It is important to think about how to keep your dog safe this winter, especially with the many events and gatherings throughout Christmas time. Petplan have made this short video to help dog owners think about how to make Christmas a safer, more enjoyable time for dogs.
How to keep your dog safe this Christmas – Decorations
We love our Floppy dog very much but from the moment we put our Christmas decorations up, there have been a few problems that we have had to tackle. Firstly, when putting up the decorations on our tree, Floppy spent quite some time stealing the decorations from the box. She loved playing this game! We, however, found it quite annoying and the poor fairy’s wings have never been the same since. H made sure that the fairy was higher up in the tree after that horrific episode. As mentioned in the Petplan video, tinsel can be particularly harmful to dogs so I am glad Floppy didn’t get any of that.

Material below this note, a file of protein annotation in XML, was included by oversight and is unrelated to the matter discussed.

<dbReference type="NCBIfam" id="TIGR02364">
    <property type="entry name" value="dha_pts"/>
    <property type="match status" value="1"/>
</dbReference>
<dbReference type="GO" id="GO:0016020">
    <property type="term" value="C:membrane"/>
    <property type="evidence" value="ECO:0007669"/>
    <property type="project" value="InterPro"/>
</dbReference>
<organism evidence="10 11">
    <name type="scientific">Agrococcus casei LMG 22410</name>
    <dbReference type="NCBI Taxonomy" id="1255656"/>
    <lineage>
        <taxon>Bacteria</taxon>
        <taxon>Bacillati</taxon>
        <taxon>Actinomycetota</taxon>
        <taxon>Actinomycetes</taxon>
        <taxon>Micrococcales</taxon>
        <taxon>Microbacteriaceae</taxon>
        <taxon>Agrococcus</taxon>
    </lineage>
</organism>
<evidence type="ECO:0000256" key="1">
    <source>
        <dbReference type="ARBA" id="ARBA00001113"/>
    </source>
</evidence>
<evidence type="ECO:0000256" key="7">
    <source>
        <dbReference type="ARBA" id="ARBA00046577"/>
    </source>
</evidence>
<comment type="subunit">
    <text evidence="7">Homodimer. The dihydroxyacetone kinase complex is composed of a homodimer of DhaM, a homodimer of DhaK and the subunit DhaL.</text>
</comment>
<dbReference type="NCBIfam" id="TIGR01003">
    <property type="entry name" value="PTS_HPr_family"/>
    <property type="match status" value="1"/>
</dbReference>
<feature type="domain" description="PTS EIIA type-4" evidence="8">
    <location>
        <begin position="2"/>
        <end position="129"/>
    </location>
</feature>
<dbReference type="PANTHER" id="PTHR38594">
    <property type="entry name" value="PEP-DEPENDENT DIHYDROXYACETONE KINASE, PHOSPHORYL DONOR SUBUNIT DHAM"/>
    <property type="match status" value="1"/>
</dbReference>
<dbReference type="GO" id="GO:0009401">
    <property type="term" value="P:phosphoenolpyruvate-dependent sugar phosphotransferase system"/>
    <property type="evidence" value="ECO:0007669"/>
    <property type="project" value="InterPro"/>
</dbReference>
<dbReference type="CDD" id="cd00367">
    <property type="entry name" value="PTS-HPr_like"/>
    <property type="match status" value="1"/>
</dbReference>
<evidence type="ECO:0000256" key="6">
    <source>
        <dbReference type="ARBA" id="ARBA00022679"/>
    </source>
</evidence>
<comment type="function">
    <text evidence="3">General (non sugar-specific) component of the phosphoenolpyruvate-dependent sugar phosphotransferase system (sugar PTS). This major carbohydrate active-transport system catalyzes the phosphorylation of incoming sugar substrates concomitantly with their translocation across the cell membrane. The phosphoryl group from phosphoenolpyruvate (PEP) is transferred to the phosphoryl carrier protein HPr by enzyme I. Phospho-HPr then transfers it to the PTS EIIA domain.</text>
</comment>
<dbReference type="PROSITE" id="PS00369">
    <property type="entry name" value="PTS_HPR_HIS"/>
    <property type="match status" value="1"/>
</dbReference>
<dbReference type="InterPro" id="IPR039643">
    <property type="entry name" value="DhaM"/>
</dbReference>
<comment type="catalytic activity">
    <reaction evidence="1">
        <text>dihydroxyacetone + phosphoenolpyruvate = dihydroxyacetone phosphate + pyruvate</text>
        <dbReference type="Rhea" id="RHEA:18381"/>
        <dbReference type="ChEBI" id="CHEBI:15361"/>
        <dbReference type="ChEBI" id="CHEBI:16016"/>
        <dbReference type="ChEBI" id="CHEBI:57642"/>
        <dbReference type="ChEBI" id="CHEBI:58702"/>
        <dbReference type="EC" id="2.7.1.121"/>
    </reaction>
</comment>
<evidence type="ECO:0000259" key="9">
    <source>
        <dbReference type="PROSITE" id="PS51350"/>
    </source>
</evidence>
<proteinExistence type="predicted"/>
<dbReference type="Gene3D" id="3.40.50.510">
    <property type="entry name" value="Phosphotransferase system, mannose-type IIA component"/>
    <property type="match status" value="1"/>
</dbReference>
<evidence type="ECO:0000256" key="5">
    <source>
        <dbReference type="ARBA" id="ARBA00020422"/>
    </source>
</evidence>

How to keep your dog safe this Christmas – Food
One thing that surprised me in the video was the how to keep your dog safe with Christmas food. Several foods from our traditional Christmas dinner are harmful for dogs. It is important for your dog to keep to his or her usual diet during the festive period. You can see the video for more details but the ones that I was unaware of before include: cheese, chocolate, grapes, garlic, onion and mince pies. We always make sure Floppy has her usual food at the usual times. Last year, we gave her some cooked rib bones to eat as a treat. Or so we thought. She only had two but proceeded to be very sick afterwards. I have always believed that giving dogs cooked bones were good for dogs. This was a misconception for us and I am sure that other dog owners are unaware of this too.
Each Christmas, we make sure we visit Grandparents. We are very lucky that they live in the countryside, with lots of fields we are allowed to walk in. After all the visitors and the massive amount of fuss she gets from each one of them, Floppy often goes a bit crazy. She gets too excited and starts running around at full speed. With small children and older adults about, this can be dangerous as she doesn’t seem to care who or what she runs into. That half an hour or so of peace and quiet as we go for a family walk down the fields is just what we all need and is a good example of how to keep your dog safe at Christmas time (and everyone else!